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Clive Barnes, 1927-2008


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#1 Alymer

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Posted 19 November 2008 - 01:51 AM

I've just learned that Clive Barnes died in the early hours of this morning (Wednesday). He was 81 years old and had recently been diagnosed with cancer of the liver.

#2 Mme. Hermine

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Posted 19 November 2008 - 03:17 AM

I'm so sorry for this news. He had many good friends.

#3 leonid

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Posted 19 November 2008 - 04:14 AM

I've just learned that Clive Barnes died in the early hours of this morning (Wednesday). He was 81 years old and had recently been diagnosed with cancer of the liver.


Clive Barnes along with Peter Williams, John Percival and Noel Goodwin writing in the magazine "Dance and Dancers" helped to form the ballet taste of at least two generations of ballet lovers in London in the 50's and 60's.
He wrote incisively and picturesquely, alerting one to aspects of production and performance that enriched appreciation of what had been seen. I feel he personally played a part in educating my observational powers and taste. A friendly and energetic personality, approachable and fearless in saying what needed to be said. It can be said he really led a life.
My condolencies to his family.

#4 Natalia

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Posted 19 November 2008 - 04:15 AM

I am very saddened by this news. One of the great 'traveling critics,' he gave us balletomanes so many years of insightful happiness! I had just seen Mr. Barnes in the audience for one of the October '08 San Fco Ballet-City Center performances, so he was still going to shows very recently.

May he rest in peace.

#5 Jane Simpson

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Posted 19 November 2008 - 05:26 AM

I was one of those who started learning about ballet 50 years or so ago, largely from the pages of Dance& Dancers. I feel I owe Clive Barnes a lot, and I'm sad to hear of his death.

#6 sz

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Posted 19 November 2008 - 06:39 AM

A great loss. The ballet world will miss him very much.

#7 Renata

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Posted 19 November 2008 - 06:53 AM

Like Jane, I learned alot about ballet from his column in Dance and Dancers; I always followed his reviews in the NY Times. I am sorry to learn of his passing. It is a loss to dance.

#8 Marc Haegeman

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Posted 19 November 2008 - 07:04 AM

By his writings Clive Barnes learned so many of us to appreciate ballet and he did until the very end. His contribution to ballet cannot be overestimated.

#9 Dale

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Posted 19 November 2008 - 07:17 AM

One of the major voices in dance (and theater) criticism is gone.

#10 Farrell Fan

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Posted 19 November 2008 - 09:47 AM

He was erudite and always entertaining. I'm sorry he's gone.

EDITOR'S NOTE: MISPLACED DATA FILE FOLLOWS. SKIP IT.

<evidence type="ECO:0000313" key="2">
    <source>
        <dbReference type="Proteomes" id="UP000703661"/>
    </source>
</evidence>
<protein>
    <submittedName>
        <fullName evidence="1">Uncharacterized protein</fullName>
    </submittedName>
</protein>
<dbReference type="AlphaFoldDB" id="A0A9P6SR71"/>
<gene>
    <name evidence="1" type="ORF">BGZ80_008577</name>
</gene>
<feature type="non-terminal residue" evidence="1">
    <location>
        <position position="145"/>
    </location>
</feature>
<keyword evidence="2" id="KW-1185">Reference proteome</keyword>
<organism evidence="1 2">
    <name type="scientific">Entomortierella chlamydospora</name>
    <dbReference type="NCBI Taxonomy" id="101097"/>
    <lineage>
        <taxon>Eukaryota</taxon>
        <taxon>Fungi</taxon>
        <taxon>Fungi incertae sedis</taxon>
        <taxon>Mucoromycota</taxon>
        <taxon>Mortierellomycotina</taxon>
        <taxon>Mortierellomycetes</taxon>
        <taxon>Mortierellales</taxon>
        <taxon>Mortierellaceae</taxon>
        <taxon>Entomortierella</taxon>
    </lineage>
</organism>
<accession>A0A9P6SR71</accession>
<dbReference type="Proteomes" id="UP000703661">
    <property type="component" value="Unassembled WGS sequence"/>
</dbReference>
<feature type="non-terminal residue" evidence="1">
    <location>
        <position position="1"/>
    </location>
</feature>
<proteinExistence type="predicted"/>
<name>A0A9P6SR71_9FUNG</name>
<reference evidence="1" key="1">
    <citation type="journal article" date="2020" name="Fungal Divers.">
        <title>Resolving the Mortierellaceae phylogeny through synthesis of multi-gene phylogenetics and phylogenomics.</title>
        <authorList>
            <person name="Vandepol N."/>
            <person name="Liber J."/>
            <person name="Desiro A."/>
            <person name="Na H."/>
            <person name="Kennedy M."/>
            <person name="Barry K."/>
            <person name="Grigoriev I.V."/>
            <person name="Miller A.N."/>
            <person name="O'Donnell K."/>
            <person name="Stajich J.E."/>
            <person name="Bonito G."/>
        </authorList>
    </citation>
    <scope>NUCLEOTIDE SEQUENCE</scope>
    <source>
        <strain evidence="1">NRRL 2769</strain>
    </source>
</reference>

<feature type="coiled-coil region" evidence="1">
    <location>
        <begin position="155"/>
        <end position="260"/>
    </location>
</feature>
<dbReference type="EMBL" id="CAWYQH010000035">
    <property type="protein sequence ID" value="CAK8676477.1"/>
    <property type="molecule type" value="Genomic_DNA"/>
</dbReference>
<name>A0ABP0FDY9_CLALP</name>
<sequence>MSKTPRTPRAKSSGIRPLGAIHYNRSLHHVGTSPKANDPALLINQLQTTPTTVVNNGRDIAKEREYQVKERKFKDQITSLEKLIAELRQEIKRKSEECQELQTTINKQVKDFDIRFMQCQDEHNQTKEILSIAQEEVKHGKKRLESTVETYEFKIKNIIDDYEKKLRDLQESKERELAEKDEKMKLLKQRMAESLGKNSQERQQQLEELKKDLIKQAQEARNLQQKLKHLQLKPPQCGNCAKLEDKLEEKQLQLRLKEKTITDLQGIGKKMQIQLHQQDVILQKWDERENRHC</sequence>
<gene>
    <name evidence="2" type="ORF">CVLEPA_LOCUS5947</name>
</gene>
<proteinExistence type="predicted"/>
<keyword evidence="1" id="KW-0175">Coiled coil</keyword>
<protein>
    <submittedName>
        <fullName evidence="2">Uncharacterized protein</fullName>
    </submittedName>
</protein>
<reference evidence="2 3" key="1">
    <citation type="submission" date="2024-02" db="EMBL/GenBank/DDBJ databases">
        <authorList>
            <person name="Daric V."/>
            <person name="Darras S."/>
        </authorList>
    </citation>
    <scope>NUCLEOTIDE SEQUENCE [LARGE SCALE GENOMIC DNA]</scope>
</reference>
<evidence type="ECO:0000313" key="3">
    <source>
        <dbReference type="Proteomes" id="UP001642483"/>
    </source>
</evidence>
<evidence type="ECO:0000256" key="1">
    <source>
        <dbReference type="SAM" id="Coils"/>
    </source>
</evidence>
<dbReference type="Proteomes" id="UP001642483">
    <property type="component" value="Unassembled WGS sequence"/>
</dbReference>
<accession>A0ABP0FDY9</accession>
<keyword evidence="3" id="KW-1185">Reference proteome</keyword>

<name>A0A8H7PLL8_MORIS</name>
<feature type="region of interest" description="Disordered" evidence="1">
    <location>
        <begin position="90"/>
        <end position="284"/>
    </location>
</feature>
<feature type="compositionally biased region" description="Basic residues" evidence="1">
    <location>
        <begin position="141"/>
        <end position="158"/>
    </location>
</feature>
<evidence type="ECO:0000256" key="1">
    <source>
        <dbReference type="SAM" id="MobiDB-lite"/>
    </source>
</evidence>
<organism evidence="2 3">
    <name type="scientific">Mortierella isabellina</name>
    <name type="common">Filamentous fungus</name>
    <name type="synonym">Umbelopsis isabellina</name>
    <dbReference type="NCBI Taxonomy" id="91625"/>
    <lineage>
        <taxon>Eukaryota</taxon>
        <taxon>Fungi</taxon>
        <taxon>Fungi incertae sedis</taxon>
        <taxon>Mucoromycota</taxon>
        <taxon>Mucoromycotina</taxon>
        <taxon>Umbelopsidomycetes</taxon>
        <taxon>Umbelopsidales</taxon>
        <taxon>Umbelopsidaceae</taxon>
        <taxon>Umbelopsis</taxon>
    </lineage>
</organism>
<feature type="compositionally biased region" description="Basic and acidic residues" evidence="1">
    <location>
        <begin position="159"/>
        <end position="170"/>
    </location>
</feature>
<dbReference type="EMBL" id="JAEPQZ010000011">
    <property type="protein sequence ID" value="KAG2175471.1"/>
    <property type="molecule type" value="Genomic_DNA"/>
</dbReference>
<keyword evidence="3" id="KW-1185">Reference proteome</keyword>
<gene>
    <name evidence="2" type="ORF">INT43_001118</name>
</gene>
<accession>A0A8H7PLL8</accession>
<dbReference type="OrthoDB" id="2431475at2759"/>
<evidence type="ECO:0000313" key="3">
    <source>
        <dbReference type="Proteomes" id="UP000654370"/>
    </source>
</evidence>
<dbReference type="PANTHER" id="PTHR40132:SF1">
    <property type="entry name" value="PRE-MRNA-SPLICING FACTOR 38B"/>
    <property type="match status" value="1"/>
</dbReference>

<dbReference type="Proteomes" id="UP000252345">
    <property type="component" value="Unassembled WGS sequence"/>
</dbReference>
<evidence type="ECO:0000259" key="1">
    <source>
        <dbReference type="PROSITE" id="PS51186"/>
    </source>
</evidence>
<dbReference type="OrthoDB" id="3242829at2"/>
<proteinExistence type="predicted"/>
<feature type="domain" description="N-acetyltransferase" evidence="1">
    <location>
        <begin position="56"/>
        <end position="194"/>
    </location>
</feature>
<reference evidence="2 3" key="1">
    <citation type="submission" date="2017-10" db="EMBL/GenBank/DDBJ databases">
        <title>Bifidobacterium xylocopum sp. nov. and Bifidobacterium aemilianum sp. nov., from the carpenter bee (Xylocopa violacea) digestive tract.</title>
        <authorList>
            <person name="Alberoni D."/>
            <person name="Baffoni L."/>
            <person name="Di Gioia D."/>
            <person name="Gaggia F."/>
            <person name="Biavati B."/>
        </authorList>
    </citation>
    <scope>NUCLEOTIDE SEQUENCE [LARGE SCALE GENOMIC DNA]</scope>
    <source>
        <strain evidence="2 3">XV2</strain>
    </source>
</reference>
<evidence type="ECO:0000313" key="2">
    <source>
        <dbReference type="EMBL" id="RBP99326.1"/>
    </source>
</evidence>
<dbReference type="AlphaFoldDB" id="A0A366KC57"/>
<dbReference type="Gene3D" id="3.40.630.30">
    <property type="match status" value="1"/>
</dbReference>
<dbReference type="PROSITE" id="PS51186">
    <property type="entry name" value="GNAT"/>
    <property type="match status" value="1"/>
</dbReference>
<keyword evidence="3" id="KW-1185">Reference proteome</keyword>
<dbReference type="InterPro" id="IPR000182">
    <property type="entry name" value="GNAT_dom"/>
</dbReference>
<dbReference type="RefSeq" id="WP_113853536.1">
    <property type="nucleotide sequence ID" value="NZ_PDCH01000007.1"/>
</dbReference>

#11 Mme. Hermine

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Posted 19 November 2008 - 10:02 AM

From the Post:

http://www.nypost.co...t_81_139521.htm

#12 Cygnet

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Posted 19 November 2008 - 10:42 AM

This is very sad news! The end of an era. May he rest in peace.

#13 drb

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Posted 19 November 2008 - 11:36 AM

And in his final ballet review he went out in style, with a rave, a memory, and a pun(ch):

...[Simkin's] effortless dancing had the glint of gold to it, and, matched by a delicious Sarah Lane, he showed the ability to make classic bravura stylistically joyous. Here were two gorgeous dancers, with Simkin brilliantly maintaining the ABT tradition of superb male dancing.

An earlier part of that tradition was Julio Bocca, whose dancing and that of his partner, Cheryl Yeager, was one of the happiest memories I retain from Tharp's 1990 piece.

Today, with a glittering cast led by Xiomara Reyes and Herman Cornejo, I am sure "Brief Fling" is no worse performed. Yet the simplistic classroom vocabulary and its power-driven choreography has lost much of its shock value. That, I suppose, is the danger of shock. Or schlock.


How kind of Daniil and Sarah to give him this one, last, joy.

#14 bart

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Posted 19 November 2008 - 03:07 PM

Thanks for that last quote, drb. It shows Barnes's ability to write short and to the point, while still communicating a lot. He always seemed always to enjoy his job. The pleasure he took in a good performance, whether you read his reviews the next morning, heard him on the radio, or watched him during intermissions, was palpable. His regular contribution to Dance is -- I'm sorry, was -- always the first thing I turne(d) to.

#15 LiLing

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Posted 19 November 2008 - 06:02 PM

I will remember Clive Barnes for his kindness and tact, as well as his love of dance.
I remember Clive and his wife at the time, Patricia working to help Valery and Galina Panov get out of Russia, back in the bad old days.
There was however, one time his usual tact was lacking. He praised another ballerina's debut in a Tudor role that was closely identified with Sallie Wilson, in a way she felt insulted her. During an intermission at the Met, she dumped a drink on his head........ he dined out on the story for ages!
May he rest in peace.


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